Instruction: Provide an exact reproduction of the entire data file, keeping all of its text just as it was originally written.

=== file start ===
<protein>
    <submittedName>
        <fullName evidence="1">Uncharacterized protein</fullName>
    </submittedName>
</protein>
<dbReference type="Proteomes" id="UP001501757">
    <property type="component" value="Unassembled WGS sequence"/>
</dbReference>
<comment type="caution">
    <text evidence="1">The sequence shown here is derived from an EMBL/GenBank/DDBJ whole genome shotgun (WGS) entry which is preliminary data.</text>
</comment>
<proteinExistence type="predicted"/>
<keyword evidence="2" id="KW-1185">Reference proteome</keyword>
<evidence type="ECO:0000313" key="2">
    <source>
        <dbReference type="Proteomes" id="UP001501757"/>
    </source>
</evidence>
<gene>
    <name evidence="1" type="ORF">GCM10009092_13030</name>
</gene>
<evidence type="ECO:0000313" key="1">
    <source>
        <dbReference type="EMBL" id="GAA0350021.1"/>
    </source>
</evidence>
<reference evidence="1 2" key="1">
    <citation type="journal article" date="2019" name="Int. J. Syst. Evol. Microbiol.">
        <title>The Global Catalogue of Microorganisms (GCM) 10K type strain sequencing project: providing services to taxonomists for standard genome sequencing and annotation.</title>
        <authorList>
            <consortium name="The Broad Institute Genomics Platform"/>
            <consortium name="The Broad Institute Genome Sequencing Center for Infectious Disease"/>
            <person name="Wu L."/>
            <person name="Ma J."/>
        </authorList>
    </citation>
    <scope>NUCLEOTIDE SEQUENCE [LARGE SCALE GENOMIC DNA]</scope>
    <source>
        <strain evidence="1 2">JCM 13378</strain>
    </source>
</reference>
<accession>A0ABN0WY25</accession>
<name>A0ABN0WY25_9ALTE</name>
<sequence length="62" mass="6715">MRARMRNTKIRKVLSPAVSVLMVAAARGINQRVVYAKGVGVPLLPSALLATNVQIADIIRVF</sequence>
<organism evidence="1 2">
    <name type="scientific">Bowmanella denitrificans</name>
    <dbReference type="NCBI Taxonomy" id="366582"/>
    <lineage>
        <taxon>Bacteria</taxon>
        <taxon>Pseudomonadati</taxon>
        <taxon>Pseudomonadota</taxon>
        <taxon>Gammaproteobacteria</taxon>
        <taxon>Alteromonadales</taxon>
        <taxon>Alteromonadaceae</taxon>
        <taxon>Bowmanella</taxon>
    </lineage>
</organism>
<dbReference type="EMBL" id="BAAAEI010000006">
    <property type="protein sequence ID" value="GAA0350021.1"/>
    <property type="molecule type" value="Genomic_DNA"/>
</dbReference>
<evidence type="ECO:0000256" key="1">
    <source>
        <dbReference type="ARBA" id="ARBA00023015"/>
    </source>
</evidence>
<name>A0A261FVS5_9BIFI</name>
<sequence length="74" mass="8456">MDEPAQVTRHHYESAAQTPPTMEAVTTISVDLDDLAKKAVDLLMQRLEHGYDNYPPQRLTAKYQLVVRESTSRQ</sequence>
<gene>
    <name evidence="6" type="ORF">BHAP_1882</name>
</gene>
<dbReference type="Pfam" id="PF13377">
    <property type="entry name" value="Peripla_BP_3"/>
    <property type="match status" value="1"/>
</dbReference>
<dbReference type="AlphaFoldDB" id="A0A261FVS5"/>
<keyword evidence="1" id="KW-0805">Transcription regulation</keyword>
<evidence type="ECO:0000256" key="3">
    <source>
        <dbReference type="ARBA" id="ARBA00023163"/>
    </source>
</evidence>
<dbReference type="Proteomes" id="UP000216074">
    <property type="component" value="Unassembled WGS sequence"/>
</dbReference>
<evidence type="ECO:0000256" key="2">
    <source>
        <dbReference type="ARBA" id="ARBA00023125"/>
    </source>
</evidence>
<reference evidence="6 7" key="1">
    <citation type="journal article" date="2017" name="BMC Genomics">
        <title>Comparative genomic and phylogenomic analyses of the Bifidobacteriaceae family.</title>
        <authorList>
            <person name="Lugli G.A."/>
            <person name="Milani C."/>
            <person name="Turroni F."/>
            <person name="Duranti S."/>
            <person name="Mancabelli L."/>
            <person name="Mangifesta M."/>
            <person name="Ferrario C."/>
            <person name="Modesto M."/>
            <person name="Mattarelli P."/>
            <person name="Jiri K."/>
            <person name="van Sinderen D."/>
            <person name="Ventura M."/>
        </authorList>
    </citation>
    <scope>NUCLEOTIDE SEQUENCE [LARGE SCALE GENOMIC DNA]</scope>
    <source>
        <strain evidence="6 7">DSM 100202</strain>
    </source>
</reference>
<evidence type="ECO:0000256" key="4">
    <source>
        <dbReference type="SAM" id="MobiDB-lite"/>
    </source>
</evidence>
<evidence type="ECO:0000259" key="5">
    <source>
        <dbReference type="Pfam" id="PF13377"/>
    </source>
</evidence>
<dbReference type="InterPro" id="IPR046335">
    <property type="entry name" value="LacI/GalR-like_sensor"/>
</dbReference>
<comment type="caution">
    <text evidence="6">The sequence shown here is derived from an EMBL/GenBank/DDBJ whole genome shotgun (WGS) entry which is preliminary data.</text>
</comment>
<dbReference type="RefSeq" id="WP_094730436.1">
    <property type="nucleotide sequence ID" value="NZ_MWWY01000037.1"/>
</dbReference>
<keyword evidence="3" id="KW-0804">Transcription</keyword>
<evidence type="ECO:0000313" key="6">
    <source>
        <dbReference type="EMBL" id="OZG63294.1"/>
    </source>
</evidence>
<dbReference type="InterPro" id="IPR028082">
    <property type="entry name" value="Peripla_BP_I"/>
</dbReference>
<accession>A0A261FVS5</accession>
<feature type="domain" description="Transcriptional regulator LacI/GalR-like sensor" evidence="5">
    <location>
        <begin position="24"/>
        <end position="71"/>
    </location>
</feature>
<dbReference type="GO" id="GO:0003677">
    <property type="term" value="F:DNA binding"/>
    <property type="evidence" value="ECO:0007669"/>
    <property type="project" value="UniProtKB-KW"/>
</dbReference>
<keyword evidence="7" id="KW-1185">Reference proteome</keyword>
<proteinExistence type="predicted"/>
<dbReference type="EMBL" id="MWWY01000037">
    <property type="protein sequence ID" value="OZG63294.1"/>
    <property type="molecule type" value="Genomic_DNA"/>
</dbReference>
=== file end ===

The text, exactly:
<protein>
    <submittedName>
        <fullName evidence="1">Uncharacterized protein</fullName>
    </submittedName>
</protein>
<dbReference type="Proteomes" id="UP001501757">
    <property type="component" value="Unassembled WGS sequence"/>
</dbReference>
<comment type="caution">
    <text evidence="1">The sequence shown here is derived from an EMBL/GenBank/DDBJ whole genome shotgun (WGS) entry which is preliminary data.</text>
</comment>
<proteinExistence type="predicted"/>
<keyword evidence="2" id="KW-1185">Reference proteome</keyword>
<evidence type="ECO:0000313" key="2">
    <source>
        <dbReference type="Proteomes" id="UP001501757"/>
    </source>
</evidence>
<gene>
    <name evidence="1" type="ORF">GCM10009092_13030</name>
</gene>
<evidence type="ECO:0000313" key="1">
    <source>
        <dbReference type="EMBL" id="GAA0350021.1"/>
    </source>
</evidence>
<reference evidence="1 2" key="1">
    <citation type="journal article" date="2019" name="Int. J. Syst. Evol. Microbiol.">
        <title>The Global Catalogue of Microorganisms (GCM) 10K type strain sequencing project: providing services to taxonomists for standard genome sequencing and annotation.</title>
        <authorList>
            <consortium name="The Broad Institute Genomics Platform"/>
            <consortium name="The Broad Institute Genome Sequencing Center for Infectious Disease"/>
            <person name="Wu L."/>
            <person name="Ma J."/>
        </authorList>
    </citation>
    <scope>NUCLEOTIDE SEQUENCE [LARGE SCALE GENOMIC DNA]</scope>
    <source>
        <strain evidence="1 2">JCM 13378</strain>
    </source>
</reference>
<accession>A0ABN0WY25</accession>
<name>A0ABN0WY25_9ALTE</name>
<sequence length="62" mass="6715">MRARMRNTKIRKVLSPAVSVLMVAAARGINQRVVYAKGVGVPLLPSALLATNVQIADIIRVF</sequence>
<organism evidence="1 2">
    <name type="scientific">Bowmanella denitrificans</name>
    <dbReference type="NCBI Taxonomy" id="366582"/>
    <lineage>
        <taxon>Bacteria</taxon>
        <taxon>Pseudomonadati</taxon>
        <taxon>Pseudomonadota</taxon>
        <taxon>Gammaproteobacteria</taxon>
        <taxon>Alteromonadales</taxon>
        <taxon>Alteromonadaceae</taxon>
        <taxon>Bowmanella</taxon>
    </lineage>
</organism>
<dbReference type="EMBL" id="BAAAEI010000006">
    <property type="protein sequence ID" value="GAA0350021.1"/>
    <property type="molecule type" value="Genomic_DNA"/>
</dbReference>
<evidence type="ECO:0000256" key="1">
    <source>
        <dbReference type="ARBA" id="ARBA00023015"/>
    </source>
</evidence>
<name>A0A261FVS5_9BIFI</name>
<sequence length="74" mass="8456">MDEPAQVTRHHYESAAQTPPTMEAVTTISVDLDDLAKKAVDLLMQRLEHGYDNYPPQRLTAKYQLVVRESTSRQ</sequence>
<gene>
    <name evidence="6" type="ORF">BHAP_1882</name>
</gene>
<dbReference type="Pfam" id="PF13377">
    <property type="entry name" value="Peripla_BP_3"/>
    <property type="match status" value="1"/>
</dbReference>
<dbReference type="AlphaFoldDB" id="A0A261FVS5"/>
<keyword evidence="1" id="KW-0805">Transcription regulation</keyword>
<evidence type="ECO:0000256" key="3">
    <source>
        <dbReference type="ARBA" id="ARBA00023163"/>
    </source>
</evidence>
<dbReference type="Proteomes" id="UP000216074">
    <property type="component" value="Unassembled WGS sequence"/>
</dbReference>
<evidence type="ECO:0000256" key="2">
    <source>
        <dbReference type="ARBA" id="ARBA00023125"/>
    </source>
</evidence>
<reference evidence="6 7" key="1">
    <citation type="journal article" date="2017" name="BMC Genomics">
        <title>Comparative genomic and phylogenomic analyses of the Bifidobacteriaceae family.</title>
        <authorList>
            <person name="Lugli G.A."/>
            <person name="Milani C."/>
            <person name="Turroni F."/>
            <person name="Duranti S."/>
            <person name="Mancabelli L."/>
            <person name="Mangifesta M."/>
            <person name="Ferrario C."/>
            <person name="Modesto M."/>
            <person name="Mattarelli P."/>
            <person name="Jiri K."/>
            <person name="van Sinderen D."/>
            <person name="Ventura M."/>
        </authorList>
    </citation>
    <scope>NUCLEOTIDE SEQUENCE [LARGE SCALE GENOMIC DNA]</scope>
    <source>
        <strain evidence="6 7">DSM 100202</strain>
    </source>
</reference>
<evidence type="ECO:0000256" key="4">
    <source>
        <dbReference type="SAM" id="MobiDB-lite"/>
    </source>
</evidence>
<evidence type="ECO:0000259" key="5">
    <source>
        <dbReference type="Pfam" id="PF13377"/>
    </source>
</evidence>
<dbReference type="InterPro" id="IPR046335">
    <property type="entry name" value="LacI/GalR-like_sensor"/>
</dbReference>
<comment type="caution">
    <text evidence="6">The sequence shown here is derived from an EMBL/GenBank/DDBJ whole genome shotgun (WGS) entry which is preliminary data.</text>
</comment>
<dbReference type="RefSeq" id="WP_094730436.1">
    <property type="nucleotide sequence ID" value="NZ_MWWY01000037.1"/>
</dbReference>
<keyword evidence="3" id="KW-0804">Transcription</keyword>
<evidence type="ECO:0000313" key="6">
    <source>
        <dbReference type="EMBL" id="OZG63294.1"/>
    </source>
</evidence>
<dbReference type="InterPro" id="IPR028082">
    <property type="entry name" value="Peripla_BP_I"/>
</dbReference>
<accession>A0A261FVS5</accession>
<feature type="domain" description="Transcriptional regulator LacI/GalR-like sensor" evidence="5">
    <location>
        <begin position="24"/>
        <end position="71"/>
    </location>
</feature>
<dbReference type="GO" id="GO:0003677">
    <property type="term" value="F:DNA binding"/>
    <property type="evidence" value="ECO:0007669"/>
    <property type="project" value="UniProtKB-KW"/>
</dbReference>
<keyword evidence="7" id="KW-1185">Reference proteome</keyword>
<proteinExistence type="predicted"/>
<dbReference type="EMBL" id="MWWY01000037">
    <property type="protein sequence ID" value="OZG63294.1"/>
    <property type="molecule type" value="Genomic_DNA"/>
</dbReference>